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NOOB QUESTION: Benefits of running RAM at 1:1 when OC'ing.

Last response: in Overclocking
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April 2, 2007 10:05:40 PM

Hi folks...

I'm wondering what benefits there are to running RAM at parity with the FSB (1:1) when overclocking. It has seemed to me that some articles recommend doing that, but I don't recall anyone ever specifically describing what the benefit might be.

Is it really better than, say, running the RAM at a faster speed than the CPU?

I have my RAM at 1:1 right now with my OC'ed E4300. (FSB 333x9; RAM is at 667). But my RAM will also run happily at 833MHz at the same 333FSB. Which is better?

What I think I'd like to do is drop the multiplier on my E4300 and run the NB at 400MHz so that I can run my PC6400 RAM at 1:1 on it's stock instead of downclocking it. But I have concerns about NB heat--I've posed another thread regarding this issue, so if anyone wants to chime in please search my posts (there aren't many yet!) and help me out with that issue.

Can anyone help me?
April 2, 2007 10:42:20 PM

Well you can run your ram as fast as it will go and still work 1:1 for best performance....or run on a non 1:1 for more CPU speed.

As a gamer I run as fast as I can @ 1:1 and in T1 mode and still pass 8 hours of SuperPi and Memtest.
April 2, 2007 11:16:59 PM

But what's the advantage to 1:1 -- I mean, can someone tell me what is going on at 1:1 ratios that isn't going on at other ratios? Why is it better to be at 1:1?
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April 2, 2007 11:48:04 PM

Eh, the answer to this question isn't nearly as simple as it used to be with IMC, Bus Clock Locks, HyperTransport, and even Memory Clock Locks now available but I'll try.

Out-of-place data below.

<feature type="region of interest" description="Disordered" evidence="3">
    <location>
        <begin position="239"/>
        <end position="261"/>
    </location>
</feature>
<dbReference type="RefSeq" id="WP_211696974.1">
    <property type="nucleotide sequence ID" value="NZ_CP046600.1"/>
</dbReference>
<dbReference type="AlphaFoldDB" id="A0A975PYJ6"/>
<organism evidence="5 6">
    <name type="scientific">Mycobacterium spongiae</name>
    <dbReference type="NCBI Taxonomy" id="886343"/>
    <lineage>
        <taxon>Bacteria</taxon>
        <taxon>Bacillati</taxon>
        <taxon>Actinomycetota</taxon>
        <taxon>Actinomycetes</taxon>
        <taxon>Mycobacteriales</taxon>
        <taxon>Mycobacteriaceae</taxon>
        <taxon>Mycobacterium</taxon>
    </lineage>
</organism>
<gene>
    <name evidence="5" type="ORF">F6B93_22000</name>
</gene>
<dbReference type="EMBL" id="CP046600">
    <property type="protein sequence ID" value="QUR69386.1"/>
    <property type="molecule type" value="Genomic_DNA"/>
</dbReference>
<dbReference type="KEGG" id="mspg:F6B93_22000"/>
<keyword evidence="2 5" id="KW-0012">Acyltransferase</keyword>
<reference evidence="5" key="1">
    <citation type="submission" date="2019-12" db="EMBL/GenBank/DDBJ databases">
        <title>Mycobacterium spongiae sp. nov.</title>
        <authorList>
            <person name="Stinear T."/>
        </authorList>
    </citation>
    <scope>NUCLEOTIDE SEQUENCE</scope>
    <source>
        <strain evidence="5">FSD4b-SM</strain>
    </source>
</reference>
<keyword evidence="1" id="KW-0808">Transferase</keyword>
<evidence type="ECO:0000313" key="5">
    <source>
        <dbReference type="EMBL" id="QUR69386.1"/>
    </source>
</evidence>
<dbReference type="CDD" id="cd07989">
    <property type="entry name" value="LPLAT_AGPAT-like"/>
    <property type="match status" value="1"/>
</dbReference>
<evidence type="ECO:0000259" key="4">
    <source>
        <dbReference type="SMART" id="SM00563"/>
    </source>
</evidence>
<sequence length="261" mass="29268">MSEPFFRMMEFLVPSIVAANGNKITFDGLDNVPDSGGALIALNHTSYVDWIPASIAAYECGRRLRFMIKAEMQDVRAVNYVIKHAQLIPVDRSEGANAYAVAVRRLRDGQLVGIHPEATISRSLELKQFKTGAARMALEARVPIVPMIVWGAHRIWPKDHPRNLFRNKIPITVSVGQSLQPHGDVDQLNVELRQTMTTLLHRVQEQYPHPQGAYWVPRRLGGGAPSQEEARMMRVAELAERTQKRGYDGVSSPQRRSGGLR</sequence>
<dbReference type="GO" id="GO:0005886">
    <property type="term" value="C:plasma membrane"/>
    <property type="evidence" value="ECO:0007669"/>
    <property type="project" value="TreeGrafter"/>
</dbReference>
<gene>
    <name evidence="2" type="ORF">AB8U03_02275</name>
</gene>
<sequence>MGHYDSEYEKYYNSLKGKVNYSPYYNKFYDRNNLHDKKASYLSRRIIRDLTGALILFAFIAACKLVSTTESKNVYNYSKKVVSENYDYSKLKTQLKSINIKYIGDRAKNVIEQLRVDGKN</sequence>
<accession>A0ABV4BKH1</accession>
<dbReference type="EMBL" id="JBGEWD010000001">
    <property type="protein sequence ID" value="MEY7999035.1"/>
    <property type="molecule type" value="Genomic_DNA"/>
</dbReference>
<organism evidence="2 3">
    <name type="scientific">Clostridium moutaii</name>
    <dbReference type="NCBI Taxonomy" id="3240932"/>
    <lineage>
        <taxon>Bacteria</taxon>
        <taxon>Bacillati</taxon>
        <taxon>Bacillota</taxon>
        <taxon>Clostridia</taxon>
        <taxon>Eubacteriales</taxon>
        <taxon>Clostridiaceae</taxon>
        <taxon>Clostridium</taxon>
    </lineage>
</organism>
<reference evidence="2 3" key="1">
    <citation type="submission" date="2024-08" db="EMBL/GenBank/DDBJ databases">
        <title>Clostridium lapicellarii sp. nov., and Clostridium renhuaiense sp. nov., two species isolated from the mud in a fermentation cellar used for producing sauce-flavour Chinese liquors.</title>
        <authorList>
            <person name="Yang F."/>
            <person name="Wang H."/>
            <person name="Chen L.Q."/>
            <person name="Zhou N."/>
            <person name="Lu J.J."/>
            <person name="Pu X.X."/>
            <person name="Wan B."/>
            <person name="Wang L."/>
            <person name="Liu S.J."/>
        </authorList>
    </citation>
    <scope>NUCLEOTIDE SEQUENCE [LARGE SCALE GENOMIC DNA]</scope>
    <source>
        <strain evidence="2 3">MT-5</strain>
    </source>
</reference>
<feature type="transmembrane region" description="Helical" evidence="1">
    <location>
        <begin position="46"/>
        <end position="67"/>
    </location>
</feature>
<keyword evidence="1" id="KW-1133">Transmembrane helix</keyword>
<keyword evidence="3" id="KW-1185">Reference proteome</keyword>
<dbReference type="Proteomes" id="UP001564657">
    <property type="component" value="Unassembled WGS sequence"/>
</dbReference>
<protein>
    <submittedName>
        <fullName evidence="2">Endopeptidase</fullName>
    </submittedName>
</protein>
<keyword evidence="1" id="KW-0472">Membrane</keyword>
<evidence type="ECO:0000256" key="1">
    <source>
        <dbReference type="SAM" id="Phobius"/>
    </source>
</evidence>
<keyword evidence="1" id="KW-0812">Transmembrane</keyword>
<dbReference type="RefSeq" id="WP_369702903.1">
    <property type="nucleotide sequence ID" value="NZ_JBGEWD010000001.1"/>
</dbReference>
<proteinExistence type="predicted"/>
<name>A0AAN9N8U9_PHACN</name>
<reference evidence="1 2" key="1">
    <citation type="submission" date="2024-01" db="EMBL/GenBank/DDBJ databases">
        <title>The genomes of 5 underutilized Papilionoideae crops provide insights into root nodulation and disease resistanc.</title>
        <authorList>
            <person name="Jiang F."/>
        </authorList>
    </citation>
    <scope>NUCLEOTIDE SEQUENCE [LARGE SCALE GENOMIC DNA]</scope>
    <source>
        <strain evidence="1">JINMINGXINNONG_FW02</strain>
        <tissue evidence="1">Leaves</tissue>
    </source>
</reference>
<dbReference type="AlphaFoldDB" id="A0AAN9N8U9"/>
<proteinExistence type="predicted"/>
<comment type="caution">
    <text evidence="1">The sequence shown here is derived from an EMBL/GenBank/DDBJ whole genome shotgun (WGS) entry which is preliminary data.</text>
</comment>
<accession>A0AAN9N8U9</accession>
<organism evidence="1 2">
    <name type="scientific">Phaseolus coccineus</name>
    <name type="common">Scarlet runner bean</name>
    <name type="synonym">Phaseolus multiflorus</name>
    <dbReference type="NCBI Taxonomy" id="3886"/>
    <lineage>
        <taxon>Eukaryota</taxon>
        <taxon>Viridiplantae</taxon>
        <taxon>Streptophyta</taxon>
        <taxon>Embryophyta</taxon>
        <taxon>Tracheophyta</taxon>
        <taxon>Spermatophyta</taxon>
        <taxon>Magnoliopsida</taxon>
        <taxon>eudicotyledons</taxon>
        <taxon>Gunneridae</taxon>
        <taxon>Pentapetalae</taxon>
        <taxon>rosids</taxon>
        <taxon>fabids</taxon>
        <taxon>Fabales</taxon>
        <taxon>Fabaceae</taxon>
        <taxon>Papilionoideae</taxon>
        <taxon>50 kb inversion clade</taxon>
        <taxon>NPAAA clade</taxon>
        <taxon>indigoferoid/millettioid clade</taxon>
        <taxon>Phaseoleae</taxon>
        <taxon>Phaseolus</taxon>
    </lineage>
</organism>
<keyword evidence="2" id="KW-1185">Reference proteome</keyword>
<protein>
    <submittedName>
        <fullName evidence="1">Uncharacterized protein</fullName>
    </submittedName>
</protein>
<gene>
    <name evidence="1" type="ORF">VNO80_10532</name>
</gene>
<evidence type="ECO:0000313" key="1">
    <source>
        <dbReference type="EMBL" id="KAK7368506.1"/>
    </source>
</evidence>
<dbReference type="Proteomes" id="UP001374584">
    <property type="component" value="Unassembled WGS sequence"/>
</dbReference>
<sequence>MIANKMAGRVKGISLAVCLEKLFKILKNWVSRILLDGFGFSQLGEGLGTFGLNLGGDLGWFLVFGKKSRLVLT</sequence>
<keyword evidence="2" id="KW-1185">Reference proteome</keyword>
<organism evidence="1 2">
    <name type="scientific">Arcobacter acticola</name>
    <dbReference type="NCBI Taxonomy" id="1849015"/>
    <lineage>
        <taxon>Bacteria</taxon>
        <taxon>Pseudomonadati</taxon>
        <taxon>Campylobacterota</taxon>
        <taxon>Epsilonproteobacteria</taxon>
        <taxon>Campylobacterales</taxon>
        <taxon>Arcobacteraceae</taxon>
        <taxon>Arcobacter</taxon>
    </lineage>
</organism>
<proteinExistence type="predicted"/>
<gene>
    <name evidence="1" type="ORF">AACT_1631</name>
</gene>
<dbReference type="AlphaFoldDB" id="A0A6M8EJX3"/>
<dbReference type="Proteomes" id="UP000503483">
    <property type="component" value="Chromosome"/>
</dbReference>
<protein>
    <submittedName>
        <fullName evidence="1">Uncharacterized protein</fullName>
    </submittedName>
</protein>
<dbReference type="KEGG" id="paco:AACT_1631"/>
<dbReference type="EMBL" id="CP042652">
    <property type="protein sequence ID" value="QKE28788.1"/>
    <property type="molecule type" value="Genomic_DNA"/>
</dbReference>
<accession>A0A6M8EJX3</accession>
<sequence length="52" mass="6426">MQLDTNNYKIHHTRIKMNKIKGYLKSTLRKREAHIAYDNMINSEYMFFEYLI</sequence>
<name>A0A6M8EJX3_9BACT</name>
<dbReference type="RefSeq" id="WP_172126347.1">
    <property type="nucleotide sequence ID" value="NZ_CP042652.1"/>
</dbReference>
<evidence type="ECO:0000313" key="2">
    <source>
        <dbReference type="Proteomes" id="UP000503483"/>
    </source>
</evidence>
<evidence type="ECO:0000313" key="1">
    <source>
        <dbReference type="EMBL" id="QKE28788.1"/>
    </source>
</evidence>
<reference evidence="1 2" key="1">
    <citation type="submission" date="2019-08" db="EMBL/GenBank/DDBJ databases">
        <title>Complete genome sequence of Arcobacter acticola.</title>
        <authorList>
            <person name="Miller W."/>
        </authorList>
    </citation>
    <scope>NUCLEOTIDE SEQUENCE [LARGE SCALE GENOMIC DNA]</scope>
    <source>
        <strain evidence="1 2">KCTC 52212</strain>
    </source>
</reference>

"what is going on at 1:1 ratios that isn't going on at other ratios?" Absolutely nothing. Which can be good. Theoretically anything it did would slow it down. At 1:1 the pulses should basically go in one side of the chip and get spit right out the other with minimal interferance.

There used to be some chipsets that suffered horribly from using Memory divisors of any kind. Running at 1:1 would, in fact, give better performance than running the memory twice as fast on some motherboards. This has lead to people recomending 1:1 as the "best performance". This is not nearly as much of a problem as it once was though.


Running the memory slower would, of course, reduce memory bandwidth and lower performance for any application that was sensative to memory bandwidth but it could allow a higher CPU OC or the use of crappier RAM (theoretically saving money if you just need crunching power and not bandwidth).

Running the memory faster than the FSB has very limited gains anyway since it doesn't increase FSB bandwidth. It can reduce latencies though CAS4 @400mhz is lower latency than CAS4 at 333mhz which can speed up appz that are sensative to latency and slightly increase bandwidth through lower latency (but not increasing bandwidth from the extra 66mhz as it is bottlenecked at the NB chipset). AMD's CPUs don't really have a FSB and use an IMC and I'm not pulling any good explanations as to how that relates to your question off the top of my head. Perhaps someone else will.